William Dalrymple's 'The Anarchy': Risky business and the company that never left
The book starts with the origin of the word loot, a slang word for plunder. It was imported into the English language while the East India Company and its officers pillaged—for more than 100 years—Bengal, Mysore, Deccan, Hyderabad, and finally Delhi, the seat of the Timurid dynasty in the vast Indian sub-continent. In The Anarchy: The East India Company, Corporate Violence, and the Pillage of an Empire (2019), William Dalrymple tells the gripping story of the Company's conquest of Mughal India for close to 50 years, using his fluid writing style and research from extensive travels and interviews. Dalrymple lives the history he writes.
One issue the book handles well is the legitimacy of power. When Shah Alam ascended to the musnad (throne) of Delhi in 1760, there were several regional military powers across India. Nadir Shah of Iran had already ravaged Delhi and taken away the Koh-i-Noor as his prize, leaving a financially, politically, and psychologically weakened Mughal Emperor. But he remained the legitimate ruler in the minds of his people. In 1765, the Company gained diwani, the right to collect taxes directly in the eastern province of Bengal-Bihar-Orissa, but had no responsibility for their welfare. Its officers made brutal use of this power to their benefit—within five years, this region faced a devastating famine causing an estimated 10 million to die.
The global power balance
By the mid-18th century, the Ottoman military fell behind the Habsburg and Russian empires. England, France, and other emerging European powers were competing against each other to set up trading posts and colonies in Asia, Africa, the Americas, and particularly the rich but fading Mughal Empire. They were full of vigour and vitality, hungry for adventures and exploration.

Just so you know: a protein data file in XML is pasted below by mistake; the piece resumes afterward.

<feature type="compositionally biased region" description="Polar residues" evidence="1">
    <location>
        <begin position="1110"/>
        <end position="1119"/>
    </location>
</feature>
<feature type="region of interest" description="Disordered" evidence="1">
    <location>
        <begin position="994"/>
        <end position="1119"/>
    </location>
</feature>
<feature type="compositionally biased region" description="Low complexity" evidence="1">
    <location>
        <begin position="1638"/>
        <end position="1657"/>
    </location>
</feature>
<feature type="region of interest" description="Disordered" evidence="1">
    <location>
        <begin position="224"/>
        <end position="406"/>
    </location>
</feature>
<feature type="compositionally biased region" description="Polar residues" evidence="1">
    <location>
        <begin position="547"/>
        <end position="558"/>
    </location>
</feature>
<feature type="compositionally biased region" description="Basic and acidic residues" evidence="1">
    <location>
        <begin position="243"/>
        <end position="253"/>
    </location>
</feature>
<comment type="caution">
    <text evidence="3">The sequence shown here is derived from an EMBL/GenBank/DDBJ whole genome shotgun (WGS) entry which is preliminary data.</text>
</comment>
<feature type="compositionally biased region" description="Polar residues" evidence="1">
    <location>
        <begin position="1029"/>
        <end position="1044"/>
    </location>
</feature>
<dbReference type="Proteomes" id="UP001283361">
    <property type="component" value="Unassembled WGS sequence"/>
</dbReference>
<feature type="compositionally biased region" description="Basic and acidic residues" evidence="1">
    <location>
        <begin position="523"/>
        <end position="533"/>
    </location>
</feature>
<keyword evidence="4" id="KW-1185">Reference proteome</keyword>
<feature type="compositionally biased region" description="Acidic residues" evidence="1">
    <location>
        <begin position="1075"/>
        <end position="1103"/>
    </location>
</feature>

Dalrymple uses British military officer Robert Clive as a personification of this attitude, with "a willingness to take great risks and a breath-taking, aggressive audacity." While conventional Indian warfare was conducted in daylight with their commanders riding elephants or horses, Clive led daring charges on dark monsoon nights through mud fields or swamps, taking the enemy by surprise. The remaining Indian powers could only turn to the English Company or the French for any help, little realising that both had come to India with the same intention. Could a more unified India have defeated these European enemies? Such a reversal of the tide would only have been temporary. Mughal India was already on the wrong side of history.
The story that Dalrymple tells of these events is utterly gripping, and you never quite feel the length of the book. He writes about personal connections—three earlier Dalrymples, Stair, James, and Alexander who were directly involved at its different stages, and about other small but significant events to set a great tone for the narration. When both Mir Jafar and his son Miran wanted to marry Lutf un-Nissa, the most beautiful of Siraj's wives, after his death, she replied: "Having ridden an elephant before, I cannot now agree to ride an ass."
The rise of corporate greed
In 1773, the East India Company almost went bankrupt from its aggressive expansion strategy and incessant wars in India. But the Crown was obliged to bail it out with a massive loan of about 1.4 million pounds—equivalent to more than 140 million pounds today—because almost a quarter of the Members of the Parliament had stakes in it. Their argument at the time will sound familiar even today: the Company was 'too big to fail.' With only 35 odd employees at its head office in London, they conquered and ran a vast empire in India and shipped billions of pounds out of it with brutal efficiency.
Dalrymple argues that this corporate culture pioneered by the East India Company is still prevalent today, as demonstrated by state adventures in Iraq and elsewhere, paid for by taxpayers' money, to benefit only a few. The pillage continues. In 1767 the Company bought off the British Parliament to safeguard their diwani rights in Bengal. Present-day modern corporations operate in developing countries similarly, taking advantage of the weak governance and legal loopholes. A dangerous mix of power, money, and corruption controls the majority of the world economy even today.
Dr Sayeed Ahmed is a consulting engineer who writes on history, culture, and contemporary issues.